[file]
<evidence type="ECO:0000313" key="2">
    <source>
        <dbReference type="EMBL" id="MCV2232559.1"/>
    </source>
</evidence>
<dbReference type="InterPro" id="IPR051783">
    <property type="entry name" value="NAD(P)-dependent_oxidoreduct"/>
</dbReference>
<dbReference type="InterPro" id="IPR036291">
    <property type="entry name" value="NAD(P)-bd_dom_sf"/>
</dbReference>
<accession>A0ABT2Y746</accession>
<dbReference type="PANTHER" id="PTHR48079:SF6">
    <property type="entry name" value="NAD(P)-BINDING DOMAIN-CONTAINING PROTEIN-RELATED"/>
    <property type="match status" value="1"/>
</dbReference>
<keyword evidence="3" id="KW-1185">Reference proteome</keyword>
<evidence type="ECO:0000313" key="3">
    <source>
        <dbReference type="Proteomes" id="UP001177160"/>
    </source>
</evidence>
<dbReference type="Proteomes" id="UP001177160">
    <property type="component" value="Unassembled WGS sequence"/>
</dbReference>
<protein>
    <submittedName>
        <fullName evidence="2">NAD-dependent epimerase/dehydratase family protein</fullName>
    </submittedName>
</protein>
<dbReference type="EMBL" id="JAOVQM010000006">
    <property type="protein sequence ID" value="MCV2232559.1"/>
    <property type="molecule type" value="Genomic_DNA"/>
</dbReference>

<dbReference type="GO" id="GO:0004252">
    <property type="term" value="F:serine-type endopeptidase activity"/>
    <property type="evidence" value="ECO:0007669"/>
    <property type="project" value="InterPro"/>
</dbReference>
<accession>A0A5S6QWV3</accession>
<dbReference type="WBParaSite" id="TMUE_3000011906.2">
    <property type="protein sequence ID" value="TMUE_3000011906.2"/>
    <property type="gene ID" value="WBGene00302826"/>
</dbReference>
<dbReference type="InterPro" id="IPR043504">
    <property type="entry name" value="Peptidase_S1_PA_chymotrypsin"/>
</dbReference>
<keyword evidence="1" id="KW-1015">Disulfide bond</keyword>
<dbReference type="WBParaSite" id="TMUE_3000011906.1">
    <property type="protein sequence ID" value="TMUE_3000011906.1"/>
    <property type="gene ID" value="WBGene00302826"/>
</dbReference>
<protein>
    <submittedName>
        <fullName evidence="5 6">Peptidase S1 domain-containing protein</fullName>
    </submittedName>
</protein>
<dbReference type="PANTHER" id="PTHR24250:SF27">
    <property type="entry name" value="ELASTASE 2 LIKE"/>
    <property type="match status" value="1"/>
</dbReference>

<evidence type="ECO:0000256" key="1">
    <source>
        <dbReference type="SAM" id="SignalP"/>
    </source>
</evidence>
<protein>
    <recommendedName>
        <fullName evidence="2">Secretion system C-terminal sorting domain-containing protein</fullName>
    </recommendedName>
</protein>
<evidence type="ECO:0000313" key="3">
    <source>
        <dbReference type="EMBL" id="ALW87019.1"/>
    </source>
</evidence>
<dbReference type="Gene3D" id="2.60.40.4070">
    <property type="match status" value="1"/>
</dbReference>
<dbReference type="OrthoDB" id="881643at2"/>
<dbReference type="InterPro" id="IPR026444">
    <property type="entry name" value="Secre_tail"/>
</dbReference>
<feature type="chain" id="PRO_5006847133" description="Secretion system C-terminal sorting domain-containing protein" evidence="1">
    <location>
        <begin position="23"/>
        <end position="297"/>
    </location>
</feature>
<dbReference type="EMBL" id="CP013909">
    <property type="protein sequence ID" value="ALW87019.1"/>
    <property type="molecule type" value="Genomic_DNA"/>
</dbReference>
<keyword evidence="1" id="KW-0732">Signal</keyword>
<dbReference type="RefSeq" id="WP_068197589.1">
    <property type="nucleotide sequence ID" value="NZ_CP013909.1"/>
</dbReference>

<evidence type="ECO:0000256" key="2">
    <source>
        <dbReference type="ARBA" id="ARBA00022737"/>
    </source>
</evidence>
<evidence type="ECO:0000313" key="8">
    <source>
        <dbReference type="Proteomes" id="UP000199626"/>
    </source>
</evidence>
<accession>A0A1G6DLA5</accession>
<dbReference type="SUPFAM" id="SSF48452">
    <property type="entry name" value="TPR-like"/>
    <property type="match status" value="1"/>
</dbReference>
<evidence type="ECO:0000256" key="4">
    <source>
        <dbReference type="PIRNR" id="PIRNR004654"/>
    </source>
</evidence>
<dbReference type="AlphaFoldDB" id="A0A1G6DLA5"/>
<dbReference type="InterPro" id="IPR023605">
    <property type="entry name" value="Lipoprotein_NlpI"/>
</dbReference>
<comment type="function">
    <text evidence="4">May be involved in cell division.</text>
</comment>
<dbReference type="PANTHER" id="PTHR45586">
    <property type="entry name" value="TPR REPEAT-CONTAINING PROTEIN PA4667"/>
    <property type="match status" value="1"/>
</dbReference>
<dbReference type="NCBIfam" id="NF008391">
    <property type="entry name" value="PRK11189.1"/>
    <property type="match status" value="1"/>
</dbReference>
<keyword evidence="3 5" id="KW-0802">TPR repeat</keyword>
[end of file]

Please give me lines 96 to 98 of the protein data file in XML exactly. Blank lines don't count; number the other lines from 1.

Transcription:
    <property type="nucleotide sequence ID" value="NZ_CP013909.1"/>
</dbReference>

<evidence type="ECO:0000256" key="2">